A Look Inside deadCenter Film Festival’s 2021 Season, and Looking Back
The 21st annual deadCenter Film Festival in Oklahoma City, a staple for new films by independent filmmakers, is set to have its largest screening selection with over 140 films. The festival community is excited to offer a record number of feature films with approximately 1,200 submissions, despite the national trend of lower festival submission ratings, says Alyx Picard Davis, the executive director of deadCenter Film Festival.
Starting on June 10, festival attendees will have the chance to experience a variety of film styles and genres for 10 days, all from either select outside venues with safe indoor and outdoor accommodations or through virtual viewings.
Davis says this year’s submissions are the strongest the festival has ever had. The availability of featuring festival films online has allowed for room to host more films than ever before.
“We know the online component works from last year, and it was incredibly successful. We streamed to more than 40,000 people in 24 countries last year. It really was doing something for the first time while not having something to go off of, and the response was touching,” Davis said. “People were really happy to see films in their own homes, and many got to see more films that way. All of the things we learned and the things we keep for this year’s festival will all be based on what the weather’s like, the pandemic, and how willing everyone is to get out there.”
Safely transitioning back to what deadCenter used to be is challenging, almost as much as converting what used to be into a virtual festival; a decision made on compromise with filmmakers and creative reimagining. It was unprecedented for deadCenter pre-pandemic, but was accepted as one of many programming adjustments planning last year’s festival facilitated by people like Sara Thompson, deadCenter’s director of programming.
“The hardest part for me was convincing filmmakers to stick with us, because we were one of the first festivals to go virtual,” Thompson said. “There had been those who had done it before us, but no one had seemed to figure it out. There’s a lot more trust in knowing that virtual festivals and virtual film releases can be done. One of the things people are realizing is there is profit in accessibility for those who want to experience film.”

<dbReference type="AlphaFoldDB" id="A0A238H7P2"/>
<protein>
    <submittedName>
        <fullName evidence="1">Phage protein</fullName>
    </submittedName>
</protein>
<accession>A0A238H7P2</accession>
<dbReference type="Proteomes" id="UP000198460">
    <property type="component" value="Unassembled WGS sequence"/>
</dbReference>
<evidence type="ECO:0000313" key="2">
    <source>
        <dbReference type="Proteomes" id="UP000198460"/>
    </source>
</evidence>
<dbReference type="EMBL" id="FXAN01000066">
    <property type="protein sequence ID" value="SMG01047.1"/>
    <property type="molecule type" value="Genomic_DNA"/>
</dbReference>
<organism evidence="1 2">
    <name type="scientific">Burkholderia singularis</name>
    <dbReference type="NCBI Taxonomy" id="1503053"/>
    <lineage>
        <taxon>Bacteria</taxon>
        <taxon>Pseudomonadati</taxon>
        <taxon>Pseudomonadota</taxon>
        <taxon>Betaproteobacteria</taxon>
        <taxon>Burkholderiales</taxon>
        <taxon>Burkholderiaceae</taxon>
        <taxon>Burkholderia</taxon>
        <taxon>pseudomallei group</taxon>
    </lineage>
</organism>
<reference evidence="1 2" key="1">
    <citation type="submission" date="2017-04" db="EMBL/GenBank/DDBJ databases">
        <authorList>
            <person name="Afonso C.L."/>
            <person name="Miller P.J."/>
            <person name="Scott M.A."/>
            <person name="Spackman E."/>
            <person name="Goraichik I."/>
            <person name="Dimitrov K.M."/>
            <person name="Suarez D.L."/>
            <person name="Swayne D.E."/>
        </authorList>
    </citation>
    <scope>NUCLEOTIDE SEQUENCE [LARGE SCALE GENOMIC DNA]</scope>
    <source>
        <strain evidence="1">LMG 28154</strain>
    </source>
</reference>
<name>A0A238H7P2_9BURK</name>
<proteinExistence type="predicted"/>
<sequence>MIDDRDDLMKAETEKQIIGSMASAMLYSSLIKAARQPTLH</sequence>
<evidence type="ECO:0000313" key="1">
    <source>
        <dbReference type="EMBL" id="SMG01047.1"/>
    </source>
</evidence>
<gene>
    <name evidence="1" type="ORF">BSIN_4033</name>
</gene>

Festival crowds, while familiar with standard features and short films, can experience other movie-watching mediums through augmented reality (AR) films. They provide an immersive, individual cinematic experience all through an AR headset that is provided to the viewer at specific deadCenter venues.
The festival has made a conscious effort to include more diversity in the voices and film choices by seeking out people in specific areas and groups to screen films from their communities. One of these positions was created for Laron Chapman, an independent Oklahoma filmmaker.
Chapman earned the Best Oklahoma Film at the 2018 deadCenter Film Festival for “You People,” an insightful dramedy discussing issues involving race, sexuality and identity. He has moderated multiple panels and participated both on screen and behind-the-scenes. Now, he is a programmer focusing on African American and LGBTQ films.
“I think we’re seeing deadCenter become every bit as viable as Sundance. In an organic grassroots way, I could see Oklahoma becoming the next Atlanta or the next New Orleans in regard to film,” Chapman said. “We’re kind of the pioneers here, and we can carve out how we want to have this movement pan out. I look at it as a privilege to work here and help this community grow, and I think deadCenter is one of those driving forces.”